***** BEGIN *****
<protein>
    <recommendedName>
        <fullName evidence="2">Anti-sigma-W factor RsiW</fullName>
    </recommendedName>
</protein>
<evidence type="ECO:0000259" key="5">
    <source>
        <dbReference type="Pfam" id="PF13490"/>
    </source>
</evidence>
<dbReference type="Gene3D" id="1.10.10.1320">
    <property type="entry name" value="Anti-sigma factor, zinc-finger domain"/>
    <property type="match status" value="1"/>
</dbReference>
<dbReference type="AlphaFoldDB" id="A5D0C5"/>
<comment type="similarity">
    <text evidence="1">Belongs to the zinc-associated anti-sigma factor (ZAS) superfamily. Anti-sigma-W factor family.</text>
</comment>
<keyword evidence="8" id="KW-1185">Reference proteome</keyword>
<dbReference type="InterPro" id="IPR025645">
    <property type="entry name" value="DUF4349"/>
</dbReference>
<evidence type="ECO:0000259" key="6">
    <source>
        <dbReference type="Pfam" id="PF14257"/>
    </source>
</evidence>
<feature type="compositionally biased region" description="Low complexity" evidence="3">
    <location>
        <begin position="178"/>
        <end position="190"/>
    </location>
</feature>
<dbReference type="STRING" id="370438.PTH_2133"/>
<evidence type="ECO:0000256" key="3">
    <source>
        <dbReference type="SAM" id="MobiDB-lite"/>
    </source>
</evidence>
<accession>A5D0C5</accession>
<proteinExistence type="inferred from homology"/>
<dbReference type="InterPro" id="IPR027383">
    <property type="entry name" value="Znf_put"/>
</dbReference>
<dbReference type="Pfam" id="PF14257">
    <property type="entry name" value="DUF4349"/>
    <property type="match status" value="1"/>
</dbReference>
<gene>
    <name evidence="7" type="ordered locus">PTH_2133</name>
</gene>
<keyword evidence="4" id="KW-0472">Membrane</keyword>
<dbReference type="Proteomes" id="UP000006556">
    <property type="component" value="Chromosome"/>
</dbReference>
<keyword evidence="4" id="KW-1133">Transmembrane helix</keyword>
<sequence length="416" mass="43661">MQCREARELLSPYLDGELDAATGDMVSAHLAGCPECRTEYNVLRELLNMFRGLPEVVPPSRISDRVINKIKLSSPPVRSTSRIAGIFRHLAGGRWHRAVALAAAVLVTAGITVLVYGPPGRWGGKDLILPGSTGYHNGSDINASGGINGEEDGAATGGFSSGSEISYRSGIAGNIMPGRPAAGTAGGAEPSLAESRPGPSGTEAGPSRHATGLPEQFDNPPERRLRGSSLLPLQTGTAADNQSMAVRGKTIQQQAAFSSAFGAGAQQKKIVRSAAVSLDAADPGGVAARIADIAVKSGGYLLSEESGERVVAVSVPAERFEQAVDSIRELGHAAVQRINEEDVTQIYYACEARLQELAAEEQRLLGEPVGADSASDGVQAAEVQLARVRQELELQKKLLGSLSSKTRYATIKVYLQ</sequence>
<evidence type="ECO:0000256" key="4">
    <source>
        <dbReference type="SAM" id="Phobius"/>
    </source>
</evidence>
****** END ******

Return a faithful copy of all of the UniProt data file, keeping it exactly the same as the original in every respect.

<protein>
    <recommendedName>
        <fullName evidence="2">Anti-sigma-W factor RsiW</fullName>
    </recommendedName>
</protein>
<evidence type="ECO:0000259" key="5">
    <source>
        <dbReference type="Pfam" id="PF13490"/>
    </source>
</evidence>
<dbReference type="Gene3D" id="1.10.10.1320">
    <property type="entry name" value="Anti-sigma factor, zinc-finger domain"/>
    <property type="match status" value="1"/>
</dbReference>
<dbReference type="AlphaFoldDB" id="A5D0C5"/>
<comment type="similarity">
    <text evidence="1">Belongs to the zinc-associated anti-sigma factor (ZAS) superfamily. Anti-sigma-W factor family.</text>
</comment>
<keyword evidence="8" id="KW-1185">Reference proteome</keyword>
<dbReference type="InterPro" id="IPR025645">
    <property type="entry name" value="DUF4349"/>
</dbReference>
<evidence type="ECO:0000259" key="6">
    <source>
        <dbReference type="Pfam" id="PF14257"/>
    </source>
</evidence>
<feature type="compositionally biased region" description="Low complexity" evidence="3">
    <location>
        <begin position="178"/>
        <end position="190"/>
    </location>
</feature>
<dbReference type="STRING" id="370438.PTH_2133"/>
<evidence type="ECO:0000256" key="3">
    <source>
        <dbReference type="SAM" id="MobiDB-lite"/>
    </source>
</evidence>
<accession>A5D0C5</accession>
<proteinExistence type="inferred from homology"/>
<dbReference type="InterPro" id="IPR027383">
    <property type="entry name" value="Znf_put"/>
</dbReference>
<dbReference type="Pfam" id="PF14257">
    <property type="entry name" value="DUF4349"/>
    <property type="match status" value="1"/>
</dbReference>
<gene>
    <name evidence="7" type="ordered locus">PTH_2133</name>
</gene>
<keyword evidence="4" id="KW-0472">Membrane</keyword>
<dbReference type="Proteomes" id="UP000006556">
    <property type="component" value="Chromosome"/>
</dbReference>
<keyword evidence="4" id="KW-1133">Transmembrane helix</keyword>
<sequence length="416" mass="43661">MQCREARELLSPYLDGELDAATGDMVSAHLAGCPECRTEYNVLRELLNMFRGLPEVVPPSRISDRVINKIKLSSPPVRSTSRIAGIFRHLAGGRWHRAVALAAAVLVTAGITVLVYGPPGRWGGKDLILPGSTGYHNGSDINASGGINGEEDGAATGGFSSGSEISYRSGIAGNIMPGRPAAGTAGGAEPSLAESRPGPSGTEAGPSRHATGLPEQFDNPPERRLRGSSLLPLQTGTAADNQSMAVRGKTIQQQAAFSSAFGAGAQQKKIVRSAAVSLDAADPGGVAARIADIAVKSGGYLLSEESGERVVAVSVPAERFEQAVDSIRELGHAAVQRINEEDVTQIYYACEARLQELAAEEQRLLGEPVGADSASDGVQAAEVQLARVRQELELQKKLLGSLSSKTRYATIKVYLQ</sequence>
<evidence type="ECO:0000256" key="4">
    <source>
        <dbReference type="SAM" id="Phobius"/>
    </source>
</evidence>